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Kinnaird, Burns, Hooper winners in election

Ed Waters
Frederick News-Post

(10/30) John Kinnaird, a first-term town commissioner, won the mayorís seat Tuesday in Thurmont. The town saw a 25.4 percent voter turnout.

Kinnaird garnered 716 votes, and Rosie Bentz received 100 votes.

Wayne Hooper got 613 votes to keep the town commissioner seat he has held for 24 years. Mayor Martin Burns, who chose to run for commissioner, received 592 votes to fill the other open commissioner seat.

Ronald Terpko Jr., in his first election bid, drew 333 votes. Terpko, 24, said he hoped to draw more young people into town politics.

Carol Robertson, chief election judge for Thurmont, said she was pleased to see more young, first-time voters on Tuesday. She estimated about 25 of the 839 voters were at the polls for the first time.

As a result of Kinnairdís move to the mayorís seat ó he will be sworn in at 10 a.m. Friday at Thurmont Town Hall ó there will need to be a special election for his open commissioner seat.

Burns said the town officials will need to set the date for the election, which needs to be at least 30 days from Tuesday, but less than 180 days. Details of the special election could be discussed at tonightís town meeting at 7 p.m., but could be decided later on.

In a post-election interview, Kinnaird, a native of Scotland who came to the U.S. as a child, said he would spend some time learning the duties of the mayor. "Iím relying on Marty (Burns) to help me with that. We are fortunate as we have no issues going on right now in the town."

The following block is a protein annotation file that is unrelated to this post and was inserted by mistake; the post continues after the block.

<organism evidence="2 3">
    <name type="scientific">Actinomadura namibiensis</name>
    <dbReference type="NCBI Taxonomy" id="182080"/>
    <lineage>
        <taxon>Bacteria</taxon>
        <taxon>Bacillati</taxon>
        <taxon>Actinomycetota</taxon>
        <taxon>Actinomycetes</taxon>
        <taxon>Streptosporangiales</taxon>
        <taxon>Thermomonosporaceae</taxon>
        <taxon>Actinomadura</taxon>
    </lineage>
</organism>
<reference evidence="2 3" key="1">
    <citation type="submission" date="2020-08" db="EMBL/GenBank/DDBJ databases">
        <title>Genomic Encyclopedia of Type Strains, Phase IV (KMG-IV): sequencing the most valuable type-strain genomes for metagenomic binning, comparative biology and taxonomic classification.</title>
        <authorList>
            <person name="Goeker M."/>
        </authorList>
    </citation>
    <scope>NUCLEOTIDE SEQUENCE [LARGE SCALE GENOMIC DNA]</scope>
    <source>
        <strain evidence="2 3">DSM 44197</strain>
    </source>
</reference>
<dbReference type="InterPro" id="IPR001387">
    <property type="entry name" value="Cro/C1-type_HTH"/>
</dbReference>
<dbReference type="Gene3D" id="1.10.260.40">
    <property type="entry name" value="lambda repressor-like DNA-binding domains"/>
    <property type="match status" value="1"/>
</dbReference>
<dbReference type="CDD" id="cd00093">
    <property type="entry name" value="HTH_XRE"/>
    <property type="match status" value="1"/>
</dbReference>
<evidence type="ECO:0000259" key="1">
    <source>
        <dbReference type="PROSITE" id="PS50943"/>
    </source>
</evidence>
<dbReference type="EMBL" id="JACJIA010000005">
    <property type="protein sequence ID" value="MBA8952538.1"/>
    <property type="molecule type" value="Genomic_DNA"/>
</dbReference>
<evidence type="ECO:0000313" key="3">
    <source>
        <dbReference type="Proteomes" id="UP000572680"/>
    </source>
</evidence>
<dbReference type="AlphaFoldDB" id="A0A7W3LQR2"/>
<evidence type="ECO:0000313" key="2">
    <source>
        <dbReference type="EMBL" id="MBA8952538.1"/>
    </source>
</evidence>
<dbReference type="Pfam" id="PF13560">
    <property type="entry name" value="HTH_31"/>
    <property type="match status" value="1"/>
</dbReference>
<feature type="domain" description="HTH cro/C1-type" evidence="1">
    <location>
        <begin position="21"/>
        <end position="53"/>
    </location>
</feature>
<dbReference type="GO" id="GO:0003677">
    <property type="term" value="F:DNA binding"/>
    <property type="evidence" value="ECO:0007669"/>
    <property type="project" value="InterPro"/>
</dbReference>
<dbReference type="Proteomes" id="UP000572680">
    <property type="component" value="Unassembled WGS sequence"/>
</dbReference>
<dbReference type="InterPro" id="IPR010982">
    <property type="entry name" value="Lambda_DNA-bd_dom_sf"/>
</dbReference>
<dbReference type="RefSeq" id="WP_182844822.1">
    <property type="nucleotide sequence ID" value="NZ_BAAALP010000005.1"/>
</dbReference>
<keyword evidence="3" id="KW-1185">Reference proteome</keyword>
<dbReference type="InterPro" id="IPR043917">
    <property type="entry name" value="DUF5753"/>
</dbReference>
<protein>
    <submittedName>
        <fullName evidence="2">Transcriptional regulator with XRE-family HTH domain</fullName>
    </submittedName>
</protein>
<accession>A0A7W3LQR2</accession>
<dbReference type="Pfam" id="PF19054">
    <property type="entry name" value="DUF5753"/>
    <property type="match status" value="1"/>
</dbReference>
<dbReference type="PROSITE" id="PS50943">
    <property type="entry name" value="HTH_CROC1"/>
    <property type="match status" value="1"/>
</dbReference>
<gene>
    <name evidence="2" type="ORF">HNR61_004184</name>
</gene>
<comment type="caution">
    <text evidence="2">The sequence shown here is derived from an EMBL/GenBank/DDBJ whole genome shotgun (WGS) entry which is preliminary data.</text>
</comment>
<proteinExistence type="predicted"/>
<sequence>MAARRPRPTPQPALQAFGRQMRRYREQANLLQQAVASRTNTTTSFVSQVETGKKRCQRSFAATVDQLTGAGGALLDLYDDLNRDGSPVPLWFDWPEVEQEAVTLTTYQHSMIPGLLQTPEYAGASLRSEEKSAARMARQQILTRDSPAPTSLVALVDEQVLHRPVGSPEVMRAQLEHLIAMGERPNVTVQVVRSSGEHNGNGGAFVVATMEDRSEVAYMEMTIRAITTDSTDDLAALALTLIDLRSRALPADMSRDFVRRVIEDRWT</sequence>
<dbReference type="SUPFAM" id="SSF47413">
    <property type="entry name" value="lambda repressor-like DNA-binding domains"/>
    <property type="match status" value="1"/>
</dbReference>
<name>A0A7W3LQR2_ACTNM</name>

Hooper said his wife hoped it would be his last term as commissioner.

"The town has doubled since I first took office. The economy dictates a lot of what happens," he said.

Burns thanked the candidates and election commission for a good process and congratulated Terpko for a commendable number of votes in his first venture into politics.

Dale Sharrer, one of the election judges, said voting was steady all day. Despite suffering two strokes in a relatively short time, Sharrer said he wanted to help out with the election.

John Junier Thomas, 16, a visiting student from Costa Rica, said he was impressed with the American election system. Thurmont was using touch-screen machines, while in Costa Rica elections are done by paper ballot. John is staying with Chuck and Susan Crone. Their daughter, Carly, came to watch the voting Tuesday night as well.

Pamela Hamrick said she wanted to put her two cents in. "It is important to teach kids to vote. If you donít vote, you donít have any reason to complain about what goes on." She returned later to watch Boomer, a boxer-Lab mix, while the petís owner, her daughter-in-law, voted.

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